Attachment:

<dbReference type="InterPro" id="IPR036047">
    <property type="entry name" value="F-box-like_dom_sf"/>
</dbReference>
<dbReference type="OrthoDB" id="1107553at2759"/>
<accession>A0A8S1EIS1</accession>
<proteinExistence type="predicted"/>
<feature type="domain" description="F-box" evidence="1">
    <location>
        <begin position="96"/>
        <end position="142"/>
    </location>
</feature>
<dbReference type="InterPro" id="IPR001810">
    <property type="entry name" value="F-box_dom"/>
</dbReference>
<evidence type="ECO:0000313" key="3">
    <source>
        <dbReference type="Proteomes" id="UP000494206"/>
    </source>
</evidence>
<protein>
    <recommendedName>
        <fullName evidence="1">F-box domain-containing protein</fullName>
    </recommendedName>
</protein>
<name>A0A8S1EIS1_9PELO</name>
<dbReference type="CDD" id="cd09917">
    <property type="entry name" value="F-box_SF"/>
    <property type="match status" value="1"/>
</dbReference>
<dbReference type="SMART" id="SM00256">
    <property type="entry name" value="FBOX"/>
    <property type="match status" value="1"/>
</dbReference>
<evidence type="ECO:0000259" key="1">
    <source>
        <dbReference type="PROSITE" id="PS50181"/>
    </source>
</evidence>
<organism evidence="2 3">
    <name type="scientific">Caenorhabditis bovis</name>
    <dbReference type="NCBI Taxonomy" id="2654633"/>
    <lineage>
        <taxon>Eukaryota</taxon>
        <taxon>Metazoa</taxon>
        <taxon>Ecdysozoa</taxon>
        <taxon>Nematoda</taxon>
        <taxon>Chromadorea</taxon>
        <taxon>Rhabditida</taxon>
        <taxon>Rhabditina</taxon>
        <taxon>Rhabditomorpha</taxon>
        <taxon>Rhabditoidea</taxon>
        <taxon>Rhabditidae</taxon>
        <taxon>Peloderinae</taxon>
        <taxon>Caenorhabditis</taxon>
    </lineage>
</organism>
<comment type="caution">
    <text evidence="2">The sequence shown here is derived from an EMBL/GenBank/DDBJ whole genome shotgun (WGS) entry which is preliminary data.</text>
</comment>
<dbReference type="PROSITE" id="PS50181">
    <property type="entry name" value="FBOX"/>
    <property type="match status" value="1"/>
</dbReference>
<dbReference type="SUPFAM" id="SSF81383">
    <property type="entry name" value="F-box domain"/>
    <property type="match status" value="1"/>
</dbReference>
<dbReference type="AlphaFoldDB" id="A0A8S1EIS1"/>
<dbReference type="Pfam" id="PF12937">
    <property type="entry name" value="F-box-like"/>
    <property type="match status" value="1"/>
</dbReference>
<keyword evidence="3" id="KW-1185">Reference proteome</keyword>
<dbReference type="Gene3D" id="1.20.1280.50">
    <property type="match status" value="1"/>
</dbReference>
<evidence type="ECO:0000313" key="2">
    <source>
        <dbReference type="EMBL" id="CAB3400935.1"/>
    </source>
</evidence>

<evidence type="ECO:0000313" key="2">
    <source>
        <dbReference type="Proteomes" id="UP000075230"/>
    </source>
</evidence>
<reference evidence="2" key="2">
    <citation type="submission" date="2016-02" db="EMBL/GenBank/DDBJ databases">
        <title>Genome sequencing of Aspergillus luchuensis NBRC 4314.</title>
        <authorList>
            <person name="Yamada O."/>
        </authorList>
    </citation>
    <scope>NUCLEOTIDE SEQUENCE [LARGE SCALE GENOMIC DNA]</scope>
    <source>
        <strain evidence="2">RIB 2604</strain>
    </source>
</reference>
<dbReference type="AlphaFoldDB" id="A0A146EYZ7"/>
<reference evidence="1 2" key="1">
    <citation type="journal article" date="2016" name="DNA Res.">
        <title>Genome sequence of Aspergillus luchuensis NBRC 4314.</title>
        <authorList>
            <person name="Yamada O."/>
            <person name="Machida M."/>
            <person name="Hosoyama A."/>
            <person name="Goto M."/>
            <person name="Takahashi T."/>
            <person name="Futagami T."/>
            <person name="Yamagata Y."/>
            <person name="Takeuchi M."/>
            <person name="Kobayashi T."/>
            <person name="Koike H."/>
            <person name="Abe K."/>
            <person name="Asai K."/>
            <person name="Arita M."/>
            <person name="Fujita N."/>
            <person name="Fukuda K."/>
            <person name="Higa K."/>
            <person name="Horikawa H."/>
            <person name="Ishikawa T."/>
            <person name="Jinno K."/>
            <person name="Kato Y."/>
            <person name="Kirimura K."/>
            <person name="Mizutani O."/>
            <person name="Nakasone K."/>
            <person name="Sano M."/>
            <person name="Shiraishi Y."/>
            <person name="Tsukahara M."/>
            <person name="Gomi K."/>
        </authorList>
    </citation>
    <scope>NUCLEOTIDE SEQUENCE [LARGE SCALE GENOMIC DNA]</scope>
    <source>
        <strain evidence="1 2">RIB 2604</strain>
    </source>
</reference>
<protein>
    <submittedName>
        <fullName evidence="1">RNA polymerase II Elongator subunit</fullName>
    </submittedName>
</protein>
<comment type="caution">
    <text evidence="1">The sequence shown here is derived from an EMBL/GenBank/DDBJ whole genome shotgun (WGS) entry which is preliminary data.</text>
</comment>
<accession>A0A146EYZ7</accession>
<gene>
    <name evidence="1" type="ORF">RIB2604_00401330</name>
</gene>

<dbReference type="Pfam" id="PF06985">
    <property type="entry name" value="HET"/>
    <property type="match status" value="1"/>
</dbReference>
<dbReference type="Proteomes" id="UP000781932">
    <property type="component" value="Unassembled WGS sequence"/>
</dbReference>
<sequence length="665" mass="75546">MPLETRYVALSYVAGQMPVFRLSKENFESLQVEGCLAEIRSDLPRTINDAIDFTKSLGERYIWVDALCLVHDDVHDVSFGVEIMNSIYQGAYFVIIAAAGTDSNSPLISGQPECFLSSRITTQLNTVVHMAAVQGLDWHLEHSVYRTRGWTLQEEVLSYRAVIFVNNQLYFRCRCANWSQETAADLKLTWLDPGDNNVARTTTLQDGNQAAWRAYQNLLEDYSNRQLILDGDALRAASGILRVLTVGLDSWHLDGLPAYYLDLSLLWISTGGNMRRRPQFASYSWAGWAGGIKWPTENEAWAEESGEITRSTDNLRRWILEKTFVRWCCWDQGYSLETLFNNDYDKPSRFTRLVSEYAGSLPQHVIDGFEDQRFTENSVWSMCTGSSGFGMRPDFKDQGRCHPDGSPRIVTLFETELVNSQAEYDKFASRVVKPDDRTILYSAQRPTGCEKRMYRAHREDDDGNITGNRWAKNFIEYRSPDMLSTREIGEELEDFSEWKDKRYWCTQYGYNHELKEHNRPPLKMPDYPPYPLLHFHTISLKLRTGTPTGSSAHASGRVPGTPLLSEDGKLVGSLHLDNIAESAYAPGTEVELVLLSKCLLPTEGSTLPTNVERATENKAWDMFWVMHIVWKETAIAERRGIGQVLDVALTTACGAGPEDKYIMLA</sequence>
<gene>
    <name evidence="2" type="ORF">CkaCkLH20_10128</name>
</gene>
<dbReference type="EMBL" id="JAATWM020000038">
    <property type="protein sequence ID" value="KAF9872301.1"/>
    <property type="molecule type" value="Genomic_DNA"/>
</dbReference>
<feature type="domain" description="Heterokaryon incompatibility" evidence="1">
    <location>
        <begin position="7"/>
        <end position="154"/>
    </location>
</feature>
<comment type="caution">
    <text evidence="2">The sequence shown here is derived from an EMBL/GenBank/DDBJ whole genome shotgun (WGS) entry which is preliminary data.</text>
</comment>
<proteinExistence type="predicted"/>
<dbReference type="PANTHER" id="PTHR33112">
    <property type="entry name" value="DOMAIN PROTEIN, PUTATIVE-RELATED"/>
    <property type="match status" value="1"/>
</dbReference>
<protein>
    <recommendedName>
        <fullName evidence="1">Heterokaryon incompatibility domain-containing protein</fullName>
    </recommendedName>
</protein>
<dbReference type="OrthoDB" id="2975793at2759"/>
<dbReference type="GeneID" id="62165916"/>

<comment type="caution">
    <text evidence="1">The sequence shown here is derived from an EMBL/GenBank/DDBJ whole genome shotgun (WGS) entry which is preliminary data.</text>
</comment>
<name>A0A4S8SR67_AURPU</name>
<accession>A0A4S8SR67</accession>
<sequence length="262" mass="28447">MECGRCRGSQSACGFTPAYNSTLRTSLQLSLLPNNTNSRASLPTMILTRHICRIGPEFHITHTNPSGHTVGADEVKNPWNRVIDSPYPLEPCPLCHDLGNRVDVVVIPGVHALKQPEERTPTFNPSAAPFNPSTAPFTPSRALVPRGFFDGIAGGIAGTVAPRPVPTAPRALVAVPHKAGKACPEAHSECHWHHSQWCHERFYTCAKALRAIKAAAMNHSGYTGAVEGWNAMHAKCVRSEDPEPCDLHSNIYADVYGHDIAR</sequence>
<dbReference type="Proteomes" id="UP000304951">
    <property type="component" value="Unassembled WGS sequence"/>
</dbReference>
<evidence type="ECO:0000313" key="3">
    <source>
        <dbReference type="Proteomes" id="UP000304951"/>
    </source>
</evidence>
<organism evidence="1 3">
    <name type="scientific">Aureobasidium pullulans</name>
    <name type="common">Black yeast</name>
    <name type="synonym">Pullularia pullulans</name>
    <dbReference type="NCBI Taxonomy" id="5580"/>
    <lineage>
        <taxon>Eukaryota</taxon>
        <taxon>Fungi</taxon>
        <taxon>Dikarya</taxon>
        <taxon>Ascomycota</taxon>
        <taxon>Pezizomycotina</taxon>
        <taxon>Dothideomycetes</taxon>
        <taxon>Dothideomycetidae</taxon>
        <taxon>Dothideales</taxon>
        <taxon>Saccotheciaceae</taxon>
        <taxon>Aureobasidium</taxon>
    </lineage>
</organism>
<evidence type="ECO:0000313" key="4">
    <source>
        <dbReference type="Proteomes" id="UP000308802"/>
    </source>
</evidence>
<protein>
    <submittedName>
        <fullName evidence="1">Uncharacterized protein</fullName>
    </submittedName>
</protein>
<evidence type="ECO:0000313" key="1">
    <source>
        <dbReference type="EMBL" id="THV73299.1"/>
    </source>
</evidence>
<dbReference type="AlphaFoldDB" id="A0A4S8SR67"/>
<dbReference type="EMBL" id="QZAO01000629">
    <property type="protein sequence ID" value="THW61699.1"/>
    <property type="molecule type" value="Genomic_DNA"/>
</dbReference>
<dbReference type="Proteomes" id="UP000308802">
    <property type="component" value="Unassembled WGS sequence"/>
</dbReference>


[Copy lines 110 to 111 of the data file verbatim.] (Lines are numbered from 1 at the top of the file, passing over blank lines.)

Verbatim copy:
            <person name="Futagami T."/>
            <person name="Yamagata Y."/>